It seems like a straight-forward addition to any well-meaning chocolate bar, but this is likely the most common chocolate inclusion, as well as the most flexible. Though chemically the same, each type of salt behaves differently in the presence of chocolate, depending on crystal size, source, when it was added, and paired inclusions. The most common form is large sea salt crystals— possibly because it sounds fancier— added to the back of a bar.

The sea, to be fair, is one of the most pure and aesthetically striking sources of salt available. If it is mixed into the bar, it can get so lost as to seem like a flavor note, and this is not an uncommon occurrence. That is why craft chocolate bars usually feature big crystals added to the back of a bar by hand. In this way, the taster can experience the pointed contrast between the sweet bar and the salt, each enhancing and complementing the other for a longer period.

Nuts & Nibs

Bar example: The Breakfast Bar by Manoa

They come from similar places, both finding their origin hanging off of a branch, but they’re vastly different in final effect. Nuts add a crunchiness (or a chewiness if they’re old), and they tend to taste sweeter and earthier when raw. For example, macadamias add a sweet creaminess and nibs a brownie-like crunch, while peanuts lend a Reese’s vibe. But cacao nibs are usually from the same origin as the cacao used to make the chocolate, so they have a reputation for emphasizing the sweetness in a bar by being not-sweet & often bitter.

These inclusions are pretty powerful flavors, so like extracts, they used to be added to lower-quality chocolate. Thankfully this is changing, as makers play around with the ingredients in their single-origin bars. But beware of imitators. Even craft chocolate with inclusions should still mention an origin for their beans, and not use any preservatives or strange-sounding chemicals. Nuts and/or nibs are usually paired with salt, if combined with any other inclusions.

Miscellaneous

Bar example: HSU Special Edition Bar by Dick Taylor

This is the catch-all category, and as such it’s hard to make generalizations about these inclusions. However, unlike more traditional inclusions, these are usually more expensive & harder-to-find or local ingredients. Fruits, nuts, spices; all of these can be found in varying quantities in all corners of the world, and it makes sense that makers might want to showcase them. Thus, bars which include an off-the-wall ingredient are usually a limited edition bar or a chocofied version of a local dish.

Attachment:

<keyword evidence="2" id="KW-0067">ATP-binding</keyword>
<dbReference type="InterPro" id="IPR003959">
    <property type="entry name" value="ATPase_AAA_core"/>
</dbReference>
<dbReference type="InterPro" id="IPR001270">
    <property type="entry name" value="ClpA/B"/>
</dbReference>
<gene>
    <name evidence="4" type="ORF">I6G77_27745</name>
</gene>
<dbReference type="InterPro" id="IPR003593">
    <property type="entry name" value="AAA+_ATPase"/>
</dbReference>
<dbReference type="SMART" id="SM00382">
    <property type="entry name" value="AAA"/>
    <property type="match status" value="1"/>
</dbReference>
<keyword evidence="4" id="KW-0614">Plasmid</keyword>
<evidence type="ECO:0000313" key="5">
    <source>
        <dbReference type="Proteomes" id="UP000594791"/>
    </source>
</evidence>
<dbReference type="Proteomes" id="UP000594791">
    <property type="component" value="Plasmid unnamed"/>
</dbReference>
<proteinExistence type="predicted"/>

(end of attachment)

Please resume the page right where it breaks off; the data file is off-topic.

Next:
Some examples are rose petals on Ecuadorian bars, dulce de leche swirls in Argentinian chocolate, and olive oil & rosemary truffles in Italy, each of which adds textural depth as well as a contrast to the chocolate. Not all of these are craft chocolate, but they certainly could be. The quality of base chocolate used with such inclusions varies by maker, but if you like their single-origin bars, I’d take the leap and try one of their local specialties.

Craft chocolate made in Hong Kong by a Swiss & Israeli couple. Two different flower petals act as inclusions on the back of the bar.

Why are Inclusions Significant to Experience?

At first glance, the point of inclusions seems to be familiarity, making the chocolate taste like something less rich, or more recognizable. But this ignores the fact that many makers add one flavor in order to emphasize another. In commercial ventures, often inclusions are meant to complement or cover the inherent flavors of cacao beans. They trick your palate by using both your nose & eyes to steer your brain in one direction or another.

By creating expectations through both sight and smell, added flavorings potentially do no more than help you realize what flavors were already there. Salt is usually used to make a bar taste sweeter, and fruit to bring out bright citrus or berry notes already present in the bar. Nibs are added to emphasize the flavor value of processing them into chocolate; no new ingredients are added, yet the same cacao can taste like a whole different food group.

My words are not the be-all, end-all on inclusions— there are exceptions to every rule. However this should serve as a guide to chocolate inclusions for all those curious about how their taste buds and nose are affecting their level of contentment (both with their new favorites and the old stand-bys).

If you’re a chocolate maker, one way to appeal to a wider audience is to experiment with inclusions in bars. Adding inclusions to chocolate is a simple way to widen your customer base, especially when people see unique creations that they’d love to gift. Again, the eyes are the window to the soul AND the stomach. So why not add in some interesting inclusions the next time you’re looking for a breath of fresh air?

An array of Australian-made chocolates, flavored with everything form local lemon myrtle leaves to rich caramel brittle.

What are your favorite chocolates with inclusions? Or do you stick to the pure bars, no questions asked?